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Authorities of the Nigerian Stock Exchange (NSE) have approved the delisting of Ashaka Cement Plc from the Exchange, paving the way for the subsidiary of Lafarge Africa to revert to a private limited liability company.

 

The approval by the Quotation Committee of the Exchange capped a long-drawn process that had seen Lafarge Africa staking cash and shares in many tender offers aimed at acquiring minority shares in Ashaka Cement.

 

Lafarge Africa had separately launched a Mandatory Tender Offer (MTO) and Voluntary Tender Offer (VTO) to acquire minority shares in Ashakacem. During the MTO and VTO, Lafarge Africa offered 57 new Lafarge Africa shares for 202 AshakaCem shares and a cash consideration of N2 per every AshakaCem exchanged.

 

Shareholders of AshakaCem had at an extraordinary general meeting (EGM) in December 2016 approved the resolutions for a voluntary delisting of the company from the NSE. With the approval at the EGM, shareholders were given a 90-day window to decide on the exit plan on offer, in line with the requirements of the NSE on voluntary delisting.

Within the 90-day period, shareholders had three options. They may decide to trade their shares on the NSE through their nominated stockbroker. Alternatively, they may decide to receive consideration from Lafarge Africa in exchange for transferring their shares, on same terms as were for the MTO and VTO. On the other hand, shareholders may decide to retain their shareholdings in the unlisted AshakaCem.

 

The board of Ashakacem said the voluntary delisting and full integration of the company as subsidiary of Lafarge Africa will offer minority shareholders many benefits, including revenue diversification by geography as a result of Lafarge Africa’s operations in Nigeria, South Africa and Ghana.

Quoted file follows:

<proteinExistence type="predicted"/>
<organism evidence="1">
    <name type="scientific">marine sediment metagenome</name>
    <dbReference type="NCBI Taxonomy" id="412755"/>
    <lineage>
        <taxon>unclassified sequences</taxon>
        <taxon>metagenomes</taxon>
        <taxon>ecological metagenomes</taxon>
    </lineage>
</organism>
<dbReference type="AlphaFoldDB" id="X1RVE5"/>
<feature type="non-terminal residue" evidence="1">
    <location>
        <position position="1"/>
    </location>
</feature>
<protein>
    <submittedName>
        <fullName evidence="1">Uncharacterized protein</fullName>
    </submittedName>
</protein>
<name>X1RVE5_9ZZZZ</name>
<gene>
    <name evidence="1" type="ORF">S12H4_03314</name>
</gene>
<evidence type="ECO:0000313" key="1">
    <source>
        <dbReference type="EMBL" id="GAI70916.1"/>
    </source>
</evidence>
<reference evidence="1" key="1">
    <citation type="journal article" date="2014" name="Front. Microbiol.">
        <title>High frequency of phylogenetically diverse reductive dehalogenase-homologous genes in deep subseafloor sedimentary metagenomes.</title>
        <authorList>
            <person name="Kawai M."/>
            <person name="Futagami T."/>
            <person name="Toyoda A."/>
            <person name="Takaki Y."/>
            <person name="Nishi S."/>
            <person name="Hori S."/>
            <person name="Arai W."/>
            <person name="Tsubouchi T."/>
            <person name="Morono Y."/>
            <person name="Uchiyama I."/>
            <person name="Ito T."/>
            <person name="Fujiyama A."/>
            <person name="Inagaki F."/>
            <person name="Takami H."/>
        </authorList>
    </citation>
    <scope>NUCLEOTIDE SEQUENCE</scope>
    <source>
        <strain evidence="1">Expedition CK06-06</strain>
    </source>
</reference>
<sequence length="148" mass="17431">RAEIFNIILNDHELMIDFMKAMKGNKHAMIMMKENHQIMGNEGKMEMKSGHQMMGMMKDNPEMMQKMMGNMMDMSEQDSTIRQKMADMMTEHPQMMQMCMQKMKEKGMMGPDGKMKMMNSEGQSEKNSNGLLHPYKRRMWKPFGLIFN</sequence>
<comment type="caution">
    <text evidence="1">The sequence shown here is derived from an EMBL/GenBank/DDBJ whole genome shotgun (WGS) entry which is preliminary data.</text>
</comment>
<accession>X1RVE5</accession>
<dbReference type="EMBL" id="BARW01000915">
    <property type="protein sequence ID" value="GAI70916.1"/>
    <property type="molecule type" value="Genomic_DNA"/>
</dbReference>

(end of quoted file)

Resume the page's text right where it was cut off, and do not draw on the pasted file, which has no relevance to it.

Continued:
They added that shareholders also stand to benefit from revenue diversification by plant location due to wide spread operations across the Northeast, Southeast and Southwest regions of Nigeria.

 

According to the board, through the voluntary delisting, the company, which current free float of 15.03 per cent is in violation of the NSE listing rule of a minimum of 20 per cent, will be shielded from any enforcement action or sanction that the NSE may impose due to the violation.

 

They noted that a mandatory regulatory delisting that would have resulted from unresolved free float deficiency could damage the reputation of the company.

 

Lafarge had on July 9, 2014 received shareholders’ approval to consolidate its cement businesses in Nigeria and combine these with South African operations to create a leading sub-Saharan building materials giant to be known as Lafarge Africa Plc. The consolidation was done by transferring Lafarge’s assets in South Africa and Nigeria to Lafarge Cement Wapco Nigeria Plc.

 

Under the transaction, Lafarge Group transferred its direct and indirect shareholdings in Lafarge South Africa Holding Limited of 72.4 per cent and its equity in three other cement companies in Nigeria-United Cement Company of Nigeria Limited, 35 per cent, Ashaka Cement Plc, 58.61 per cent and Atlas Cement Company Limited, 100 per cent to Lafarge Wapco for a cash consideration of $200 million and the issuance of some 1.4 billion Lafarge Africa shares to the Lafarge Group.

 

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